Top navigation

INTERVIEW: Ben Hillier on making Nadine Shah's new album and how Blur and Depeche Mode shaped his songwriting

Laura  Barnes
INTERVIEW: Ben Hillier on making Nadine Shah's new album and how Blur and Depeche Mode shaped his songwriting

From Blur’s Think Tank (2003) and Elbow’s Cast of Thousands (2003), to Depeche Mode’s Delta Machine (2013) and this year’s critically acclaimed Holiday Destination by Nadine Shah, to say Ben Hillier has an impressive body of work is somewhat of an understatement.

Having produced albums from some of the most iconic British bands of the past quarter of a century, Hillier has also co-written, produced and performed on Nadine Shah’s three albums and is part of her touring band.

The latest offering, Holiday Destination, is an honest and bold look at the political climate, not just in the UK and the US, but around the world. With its powerful lyrical messages comes a musical direction that’s one of the most exciting things you’ll hear all year.

MI Pro editor Laura Barnes caught up with Hillier to chat about making the album, and how he went from ‘the drummer that would play with anyone’ to the bona fide studio master that he is today…
Article continues below

Advertisement

You started out on the drums. How did that lead to your career in production?

I started drumming when I was about 10. I played in lots of bands, but I never really found THE band that I wanted to really be in. So, I said yes to everything and would play in any band that would have me – from classical, brass bands, anything.

When I was 18, one of the orchestras I was in was being recorded and I just sort of followed the cables around in the studio until I got to the control room. I thought: “this is really cool”. I got chatting to the people in there and they were really welcoming and said I could come and assist them.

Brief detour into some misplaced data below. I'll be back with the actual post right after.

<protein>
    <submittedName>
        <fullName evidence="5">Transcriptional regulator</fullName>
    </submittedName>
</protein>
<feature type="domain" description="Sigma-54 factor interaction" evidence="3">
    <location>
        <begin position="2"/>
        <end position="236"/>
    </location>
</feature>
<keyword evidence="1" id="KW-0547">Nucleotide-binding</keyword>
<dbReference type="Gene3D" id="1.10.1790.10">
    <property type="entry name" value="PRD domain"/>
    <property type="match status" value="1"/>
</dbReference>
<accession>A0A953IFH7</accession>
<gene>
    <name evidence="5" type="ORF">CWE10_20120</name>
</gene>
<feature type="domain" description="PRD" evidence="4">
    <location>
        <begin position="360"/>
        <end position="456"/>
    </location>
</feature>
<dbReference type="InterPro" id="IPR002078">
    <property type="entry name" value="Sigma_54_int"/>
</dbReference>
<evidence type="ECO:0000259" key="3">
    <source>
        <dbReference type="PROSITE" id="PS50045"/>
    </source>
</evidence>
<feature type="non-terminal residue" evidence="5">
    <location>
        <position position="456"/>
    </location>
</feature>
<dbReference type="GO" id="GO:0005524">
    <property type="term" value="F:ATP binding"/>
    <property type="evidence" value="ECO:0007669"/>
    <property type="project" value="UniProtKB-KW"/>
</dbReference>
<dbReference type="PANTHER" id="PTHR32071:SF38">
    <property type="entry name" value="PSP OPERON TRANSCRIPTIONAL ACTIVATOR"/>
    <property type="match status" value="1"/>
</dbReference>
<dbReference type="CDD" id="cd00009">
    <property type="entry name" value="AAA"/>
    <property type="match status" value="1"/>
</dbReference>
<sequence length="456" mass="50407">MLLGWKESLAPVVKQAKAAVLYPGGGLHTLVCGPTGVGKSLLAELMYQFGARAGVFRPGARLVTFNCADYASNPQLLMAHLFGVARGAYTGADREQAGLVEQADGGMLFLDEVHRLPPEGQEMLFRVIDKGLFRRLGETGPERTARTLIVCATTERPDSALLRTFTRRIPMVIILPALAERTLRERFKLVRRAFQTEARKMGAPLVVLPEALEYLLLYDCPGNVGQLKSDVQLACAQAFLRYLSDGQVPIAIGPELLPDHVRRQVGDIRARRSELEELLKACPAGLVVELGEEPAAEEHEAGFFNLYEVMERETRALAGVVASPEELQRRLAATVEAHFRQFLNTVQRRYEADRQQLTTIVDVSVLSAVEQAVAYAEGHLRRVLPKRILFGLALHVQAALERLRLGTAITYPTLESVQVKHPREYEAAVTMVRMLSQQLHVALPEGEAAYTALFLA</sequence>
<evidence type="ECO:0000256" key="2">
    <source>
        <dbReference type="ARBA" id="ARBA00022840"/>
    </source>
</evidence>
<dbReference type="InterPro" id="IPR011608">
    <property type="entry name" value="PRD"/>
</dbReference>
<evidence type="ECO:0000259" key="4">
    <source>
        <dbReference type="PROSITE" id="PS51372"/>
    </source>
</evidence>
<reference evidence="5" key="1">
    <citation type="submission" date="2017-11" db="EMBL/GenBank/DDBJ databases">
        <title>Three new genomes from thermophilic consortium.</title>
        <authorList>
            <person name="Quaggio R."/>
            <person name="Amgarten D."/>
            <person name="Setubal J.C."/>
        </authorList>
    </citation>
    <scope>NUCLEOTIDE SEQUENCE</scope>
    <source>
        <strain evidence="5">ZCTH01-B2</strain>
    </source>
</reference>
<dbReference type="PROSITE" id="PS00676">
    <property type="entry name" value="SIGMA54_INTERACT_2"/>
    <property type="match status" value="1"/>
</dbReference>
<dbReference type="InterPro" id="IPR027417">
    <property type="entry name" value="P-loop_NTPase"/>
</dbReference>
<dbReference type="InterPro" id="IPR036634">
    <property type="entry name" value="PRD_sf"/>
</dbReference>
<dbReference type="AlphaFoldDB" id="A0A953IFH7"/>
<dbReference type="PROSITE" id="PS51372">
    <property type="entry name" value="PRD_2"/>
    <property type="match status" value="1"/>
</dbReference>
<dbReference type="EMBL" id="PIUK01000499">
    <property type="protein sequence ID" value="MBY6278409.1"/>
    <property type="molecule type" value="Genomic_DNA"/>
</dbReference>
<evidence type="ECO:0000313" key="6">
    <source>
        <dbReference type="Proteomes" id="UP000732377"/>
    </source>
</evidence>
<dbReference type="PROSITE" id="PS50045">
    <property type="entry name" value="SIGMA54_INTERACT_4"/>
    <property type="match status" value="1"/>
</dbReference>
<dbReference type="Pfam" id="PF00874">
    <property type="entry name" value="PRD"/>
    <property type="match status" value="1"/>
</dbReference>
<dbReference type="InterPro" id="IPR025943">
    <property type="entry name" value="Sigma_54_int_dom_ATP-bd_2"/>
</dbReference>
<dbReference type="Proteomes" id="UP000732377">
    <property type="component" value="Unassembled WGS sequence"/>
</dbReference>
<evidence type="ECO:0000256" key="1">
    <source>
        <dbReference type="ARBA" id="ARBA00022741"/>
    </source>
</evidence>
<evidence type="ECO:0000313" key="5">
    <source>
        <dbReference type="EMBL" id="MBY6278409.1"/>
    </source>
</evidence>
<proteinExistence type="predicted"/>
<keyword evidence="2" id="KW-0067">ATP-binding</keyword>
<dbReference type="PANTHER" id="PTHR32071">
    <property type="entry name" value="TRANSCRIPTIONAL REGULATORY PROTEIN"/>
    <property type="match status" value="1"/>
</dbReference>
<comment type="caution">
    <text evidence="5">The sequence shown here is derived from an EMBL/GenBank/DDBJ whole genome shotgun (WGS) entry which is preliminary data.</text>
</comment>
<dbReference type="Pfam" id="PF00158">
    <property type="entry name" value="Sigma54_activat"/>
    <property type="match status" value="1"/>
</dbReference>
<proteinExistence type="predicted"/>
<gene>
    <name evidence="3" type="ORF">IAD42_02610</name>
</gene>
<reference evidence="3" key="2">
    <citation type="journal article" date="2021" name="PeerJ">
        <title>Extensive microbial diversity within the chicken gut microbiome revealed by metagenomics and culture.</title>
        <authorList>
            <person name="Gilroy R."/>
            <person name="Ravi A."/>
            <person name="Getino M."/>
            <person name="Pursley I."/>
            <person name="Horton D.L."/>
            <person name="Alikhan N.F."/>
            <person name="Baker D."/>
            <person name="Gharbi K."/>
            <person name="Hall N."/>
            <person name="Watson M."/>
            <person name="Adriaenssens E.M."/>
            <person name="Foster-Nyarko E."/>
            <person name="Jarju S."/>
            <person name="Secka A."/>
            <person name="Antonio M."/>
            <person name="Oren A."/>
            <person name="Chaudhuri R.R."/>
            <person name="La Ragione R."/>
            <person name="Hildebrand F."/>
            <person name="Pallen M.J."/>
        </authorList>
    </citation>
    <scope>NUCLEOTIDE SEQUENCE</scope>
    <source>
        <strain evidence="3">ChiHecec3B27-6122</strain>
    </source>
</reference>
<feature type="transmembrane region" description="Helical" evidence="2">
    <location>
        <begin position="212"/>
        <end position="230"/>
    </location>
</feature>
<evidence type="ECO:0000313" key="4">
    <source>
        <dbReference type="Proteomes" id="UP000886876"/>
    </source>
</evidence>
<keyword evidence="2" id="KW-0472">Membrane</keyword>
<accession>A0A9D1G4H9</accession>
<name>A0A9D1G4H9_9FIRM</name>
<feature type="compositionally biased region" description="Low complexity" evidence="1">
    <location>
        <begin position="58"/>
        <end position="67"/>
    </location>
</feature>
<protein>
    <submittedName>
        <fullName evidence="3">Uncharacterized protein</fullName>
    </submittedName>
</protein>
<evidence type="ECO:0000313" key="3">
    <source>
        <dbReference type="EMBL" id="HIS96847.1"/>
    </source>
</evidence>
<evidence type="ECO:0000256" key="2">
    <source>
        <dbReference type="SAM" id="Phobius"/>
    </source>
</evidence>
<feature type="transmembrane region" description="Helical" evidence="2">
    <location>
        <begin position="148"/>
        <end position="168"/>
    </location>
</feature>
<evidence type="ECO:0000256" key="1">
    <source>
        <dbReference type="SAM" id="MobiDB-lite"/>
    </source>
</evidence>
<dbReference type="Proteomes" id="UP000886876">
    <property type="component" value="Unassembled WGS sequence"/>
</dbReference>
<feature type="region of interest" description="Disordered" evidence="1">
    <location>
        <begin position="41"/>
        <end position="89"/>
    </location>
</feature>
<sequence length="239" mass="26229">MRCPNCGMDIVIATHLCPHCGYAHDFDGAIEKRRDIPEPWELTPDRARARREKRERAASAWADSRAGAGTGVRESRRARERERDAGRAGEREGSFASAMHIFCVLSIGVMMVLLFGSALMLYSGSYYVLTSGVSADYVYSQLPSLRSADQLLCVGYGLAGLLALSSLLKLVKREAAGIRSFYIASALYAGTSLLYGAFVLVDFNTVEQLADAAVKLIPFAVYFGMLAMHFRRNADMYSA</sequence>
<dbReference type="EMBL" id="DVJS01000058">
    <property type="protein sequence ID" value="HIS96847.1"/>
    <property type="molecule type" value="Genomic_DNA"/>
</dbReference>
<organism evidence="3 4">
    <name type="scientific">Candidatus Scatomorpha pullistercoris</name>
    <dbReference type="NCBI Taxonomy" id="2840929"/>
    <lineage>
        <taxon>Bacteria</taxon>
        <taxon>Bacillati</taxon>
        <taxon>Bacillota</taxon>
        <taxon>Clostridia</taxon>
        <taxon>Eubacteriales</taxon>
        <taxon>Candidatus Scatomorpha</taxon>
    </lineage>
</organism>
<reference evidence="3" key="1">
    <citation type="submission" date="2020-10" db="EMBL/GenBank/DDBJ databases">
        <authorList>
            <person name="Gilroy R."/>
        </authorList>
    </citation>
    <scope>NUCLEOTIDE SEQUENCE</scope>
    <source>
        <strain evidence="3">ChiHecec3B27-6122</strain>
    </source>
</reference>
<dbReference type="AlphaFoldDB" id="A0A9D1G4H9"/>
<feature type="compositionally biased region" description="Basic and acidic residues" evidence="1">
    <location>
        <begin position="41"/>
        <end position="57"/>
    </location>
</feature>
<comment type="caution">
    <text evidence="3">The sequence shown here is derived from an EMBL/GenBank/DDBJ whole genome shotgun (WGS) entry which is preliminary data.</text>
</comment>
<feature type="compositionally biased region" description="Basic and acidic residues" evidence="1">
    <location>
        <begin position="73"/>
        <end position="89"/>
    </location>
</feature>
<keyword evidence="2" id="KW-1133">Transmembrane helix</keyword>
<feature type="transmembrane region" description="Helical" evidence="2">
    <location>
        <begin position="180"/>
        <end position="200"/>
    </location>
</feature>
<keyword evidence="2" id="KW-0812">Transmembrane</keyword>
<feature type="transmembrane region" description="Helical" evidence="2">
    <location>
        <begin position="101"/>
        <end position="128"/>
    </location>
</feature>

Blur have such a great feel. You put them all in a room and get them to play, even if they’re just jamming, and great things happen.

Once I got into the studio side of things, that was it. I went to college and in the third year of that course I got a placement in a studio assisting for Paul Oakenfold and Steve Osbourne. Once I finished my college course I went back there to work with Steve and Paul and got into engineering that way.

You’ve worked with lots of huge bands. Are there any projects that stand out as a real learning experience?

There’s a definite difference working with a big, successful band and a lesser-known band and it’s to do with the level of politics involved.

With the big bands, you have a lot more people with a vested interest and you have to keep a lot more people happy, rather than just the actual band members. So it’s a lot harder to be left to your own devices with a band if they’re a bigger act. On the flip side, you’re working with people who have already made massive records and that’s really inspiring.

I’ve learnt so much about songwriting and band musicianship. For example, Blur have such a great feel. When they play together they’re just there. You put them all in a room and get them to play, even if they’re just jamming, and great things happen.

They way they feed off each other is great. They’ve played together so much and done such a vast amount of gigs that real magic happens.

From the songwriting point of view, if you work with someone like Martin Gore from Depeche Mode, his songwriting is so advanced that you just sit back in awe. The way he pieces together and joins his lyrics with the chord structure of the song is amazing. How everything eventually locks together is incredible.